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Some cultures have an intimate relationship with grief, while others push loss and mourning to the margins. Depending on how you grew up and how much experience you have with grief, you might find it very difficult to talk to people who have recently experienced loss. When you have to attend a funeral or other grief-filled ceremony, you may not know what to say. Learn what you need to know to feel prepared when you are going to talk to people at a funeral. 

Recognize Your Feelings and Needs

Before you head into an awkward and overwhelming social setting such as a funeral, reflect for some time on your feelings and your needs. How you talk to people at a funeral will change depending on a few factors, such as:

  • How close you were to the person who passed away
  • Your relationship with the deceased person's family and friends
  • Your emotional capacity and physical wellness (or unwellness)
  • Your other obligations, including work, children, or financial burdens

You can decide how open you want to be and how much energy you have to give to the people around you long before you interact with them. Being honest with yourself about your capacity is an important part of engaging with others.

Be Present and Attentive

Once you enter a space where people are grieving, you should be present and attentive. Whether you attend a funeral that is at a church, a temple, a park, or a home, you should try your best to minimize distractions. Put away your mobile phone or leave it in the car for the entirety of the funeral. Arrange for a babysitter or family friend to pick up your children from school and take them out for a fun activity. Lean into your community to find someone to take care of your dogs or other pets for the afternoon.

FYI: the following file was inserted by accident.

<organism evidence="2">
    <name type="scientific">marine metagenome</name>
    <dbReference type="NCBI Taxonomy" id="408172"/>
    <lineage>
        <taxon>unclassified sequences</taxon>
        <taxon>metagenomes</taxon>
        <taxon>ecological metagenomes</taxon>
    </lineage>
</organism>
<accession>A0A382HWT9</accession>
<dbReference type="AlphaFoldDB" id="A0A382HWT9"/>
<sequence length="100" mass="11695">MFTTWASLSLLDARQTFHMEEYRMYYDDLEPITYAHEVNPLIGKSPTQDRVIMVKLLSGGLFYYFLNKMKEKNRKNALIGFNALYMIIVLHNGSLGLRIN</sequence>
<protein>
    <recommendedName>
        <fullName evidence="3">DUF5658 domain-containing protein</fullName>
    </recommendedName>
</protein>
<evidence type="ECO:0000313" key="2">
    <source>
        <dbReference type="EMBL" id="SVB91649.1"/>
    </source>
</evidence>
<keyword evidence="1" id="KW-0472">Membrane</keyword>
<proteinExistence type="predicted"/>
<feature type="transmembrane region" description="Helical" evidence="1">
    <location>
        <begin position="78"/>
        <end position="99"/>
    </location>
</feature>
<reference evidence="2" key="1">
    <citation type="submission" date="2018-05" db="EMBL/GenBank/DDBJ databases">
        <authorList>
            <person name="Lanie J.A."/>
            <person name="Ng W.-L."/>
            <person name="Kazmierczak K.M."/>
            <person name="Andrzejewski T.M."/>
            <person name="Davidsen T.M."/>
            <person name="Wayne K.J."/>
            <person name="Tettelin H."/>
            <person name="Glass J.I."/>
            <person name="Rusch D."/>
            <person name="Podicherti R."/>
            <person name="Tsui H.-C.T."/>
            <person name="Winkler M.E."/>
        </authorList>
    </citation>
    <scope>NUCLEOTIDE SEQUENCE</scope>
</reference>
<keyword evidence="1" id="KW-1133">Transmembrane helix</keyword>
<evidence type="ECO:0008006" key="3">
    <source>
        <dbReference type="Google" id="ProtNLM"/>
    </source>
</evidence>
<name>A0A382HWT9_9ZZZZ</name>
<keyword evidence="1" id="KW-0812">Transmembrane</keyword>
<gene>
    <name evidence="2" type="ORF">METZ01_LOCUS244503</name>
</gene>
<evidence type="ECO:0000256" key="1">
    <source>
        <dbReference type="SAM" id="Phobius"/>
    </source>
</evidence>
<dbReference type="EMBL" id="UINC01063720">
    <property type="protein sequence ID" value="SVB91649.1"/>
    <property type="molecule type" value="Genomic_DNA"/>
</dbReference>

The truth is that no one says the right thing at a funeral because there is nothing that can be said to fill the wound of grief. Being present, attentive, and alert is more important than rehearsing phrases to say to someone who is grieving.

Follow the Lead of People Grieving

If you are attending a funeral to support someone who is grieving, your conversation and verbal exchanges should always follow the grieving person's lead. Grief is a very complex emotion, and it can manifest in various ways. Listen for clues on what to talk about, or ask a gentle leading question such as, "Do you feel like talking about it?"

You may have to change course suddenly during the middle of a conversation. In one moment, you'll find that it's easy to talk about the person who passed away, but a few minutes later, that could change drastically. It's important to listen and drop the subject when necessary.

Embrace Laughter When Appropriate

It might feel insensitive to laugh at a funeral, but you can embrace laughter when it's appropriate. Many people strive to memorialize those they've lost by remembering stories of joy and humorous anecdotes. If the people who are grieving are also laughing at a funny memory, then it's okay to laugh with them.

Be Honest and Vulnerable

The most important thing to remember is that you should be honest and vulnerable when you're talking to people at a funeral. Let people know if you don't feel like making conversation or if small talk is too much. Be honest about the fact that you don't know what to say. Your presence is all the support that people need.

If you have social anxiety about attending funerals, you can use these tips to prepare for those situations. Grief is always lighter when it's shared.

Category: Funeral

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